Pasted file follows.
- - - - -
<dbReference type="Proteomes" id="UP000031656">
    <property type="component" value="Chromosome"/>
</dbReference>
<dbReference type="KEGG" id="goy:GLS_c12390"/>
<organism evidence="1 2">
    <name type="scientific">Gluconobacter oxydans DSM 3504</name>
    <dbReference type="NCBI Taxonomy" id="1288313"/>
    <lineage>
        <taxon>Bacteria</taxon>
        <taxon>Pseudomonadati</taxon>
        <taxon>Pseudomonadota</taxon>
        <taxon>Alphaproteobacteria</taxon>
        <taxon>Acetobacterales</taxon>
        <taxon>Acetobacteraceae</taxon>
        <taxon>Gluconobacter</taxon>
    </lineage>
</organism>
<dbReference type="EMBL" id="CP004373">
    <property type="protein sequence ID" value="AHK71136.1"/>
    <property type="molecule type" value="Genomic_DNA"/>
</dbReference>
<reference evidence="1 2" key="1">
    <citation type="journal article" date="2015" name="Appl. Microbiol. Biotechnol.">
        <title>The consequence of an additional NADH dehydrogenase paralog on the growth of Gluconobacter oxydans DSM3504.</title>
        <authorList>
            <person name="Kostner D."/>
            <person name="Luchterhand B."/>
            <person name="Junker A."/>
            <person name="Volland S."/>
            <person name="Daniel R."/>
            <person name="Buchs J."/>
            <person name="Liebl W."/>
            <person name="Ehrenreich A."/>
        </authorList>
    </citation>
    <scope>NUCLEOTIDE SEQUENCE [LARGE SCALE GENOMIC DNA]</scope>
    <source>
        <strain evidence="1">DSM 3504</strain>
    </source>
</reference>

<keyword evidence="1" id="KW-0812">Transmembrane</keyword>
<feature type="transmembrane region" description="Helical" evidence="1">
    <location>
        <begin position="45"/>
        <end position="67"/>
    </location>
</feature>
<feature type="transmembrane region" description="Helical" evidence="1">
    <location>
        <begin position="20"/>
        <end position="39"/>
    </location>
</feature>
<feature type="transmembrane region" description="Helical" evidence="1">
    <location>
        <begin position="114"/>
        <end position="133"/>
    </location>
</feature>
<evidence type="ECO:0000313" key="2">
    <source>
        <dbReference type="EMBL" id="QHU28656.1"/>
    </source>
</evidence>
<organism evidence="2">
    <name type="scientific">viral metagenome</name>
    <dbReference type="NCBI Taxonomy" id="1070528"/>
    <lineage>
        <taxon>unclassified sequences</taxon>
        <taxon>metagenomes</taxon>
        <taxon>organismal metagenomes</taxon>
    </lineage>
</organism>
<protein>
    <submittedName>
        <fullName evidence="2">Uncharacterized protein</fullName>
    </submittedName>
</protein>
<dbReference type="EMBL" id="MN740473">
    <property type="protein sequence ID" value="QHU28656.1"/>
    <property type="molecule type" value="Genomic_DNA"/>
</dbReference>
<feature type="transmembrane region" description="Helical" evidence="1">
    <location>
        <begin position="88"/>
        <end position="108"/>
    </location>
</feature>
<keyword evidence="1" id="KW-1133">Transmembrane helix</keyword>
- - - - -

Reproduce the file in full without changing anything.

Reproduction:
<dbReference type="Proteomes" id="UP000031656">
    <property type="component" value="Chromosome"/>
</dbReference>
<dbReference type="KEGG" id="goy:GLS_c12390"/>
<organism evidence="1 2">
    <name type="scientific">Gluconobacter oxydans DSM 3504</name>
    <dbReference type="NCBI Taxonomy" id="1288313"/>
    <lineage>
        <taxon>Bacteria</taxon>
        <taxon>Pseudomonadati</taxon>
        <taxon>Pseudomonadota</taxon>
        <taxon>Alphaproteobacteria</taxon>
        <taxon>Acetobacterales</taxon>
        <taxon>Acetobacteraceae</taxon>
        <taxon>Gluconobacter</taxon>
    </lineage>
</organism>
<dbReference type="EMBL" id="CP004373">
    <property type="protein sequence ID" value="AHK71136.1"/>
    <property type="molecule type" value="Genomic_DNA"/>
</dbReference>
<reference evidence="1 2" key="1">
    <citation type="journal article" date="2015" name="Appl. Microbiol. Biotechnol.">
        <title>The consequence of an additional NADH dehydrogenase paralog on the growth of Gluconobacter oxydans DSM3504.</title>
        <authorList>
            <person name="Kostner D."/>
            <person name="Luchterhand B."/>
            <person name="Junker A."/>
            <person name="Volland S."/>
            <person name="Daniel R."/>
            <person name="Buchs J."/>
            <person name="Liebl W."/>
            <person name="Ehrenreich A."/>
        </authorList>
    </citation>
    <scope>NUCLEOTIDE SEQUENCE [LARGE SCALE GENOMIC DNA]</scope>
    <source>
        <strain evidence="1">DSM 3504</strain>
    </source>
</reference>

<keyword evidence="1" id="KW-0812">Transmembrane</keyword>
<feature type="transmembrane region" description="Helical" evidence="1">
    <location>
        <begin position="45"/>
        <end position="67"/>
    </location>
</feature>
<feature type="transmembrane region" description="Helical" evidence="1">
    <location>
        <begin position="20"/>
        <end position="39"/>
    </location>
</feature>
<feature type="transmembrane region" description="Helical" evidence="1">
    <location>
        <begin position="114"/>
        <end position="133"/>
    </location>
</feature>
<evidence type="ECO:0000313" key="2">
    <source>
        <dbReference type="EMBL" id="QHU28656.1"/>
    </source>
</evidence>
<organism evidence="2">
    <name type="scientific">viral metagenome</name>
    <dbReference type="NCBI Taxonomy" id="1070528"/>
    <lineage>
        <taxon>unclassified sequences</taxon>
        <taxon>metagenomes</taxon>
        <taxon>organismal metagenomes</taxon>
    </lineage>
</organism>
<protein>
    <submittedName>
        <fullName evidence="2">Uncharacterized protein</fullName>
    </submittedName>
</protein>
<dbReference type="EMBL" id="MN740473">
    <property type="protein sequence ID" value="QHU28656.1"/>
    <property type="molecule type" value="Genomic_DNA"/>
</dbReference>
<feature type="transmembrane region" description="Helical" evidence="1">
    <location>
        <begin position="88"/>
        <end position="108"/>
    </location>
</feature>
<keyword evidence="1" id="KW-1133">Transmembrane helix</keyword>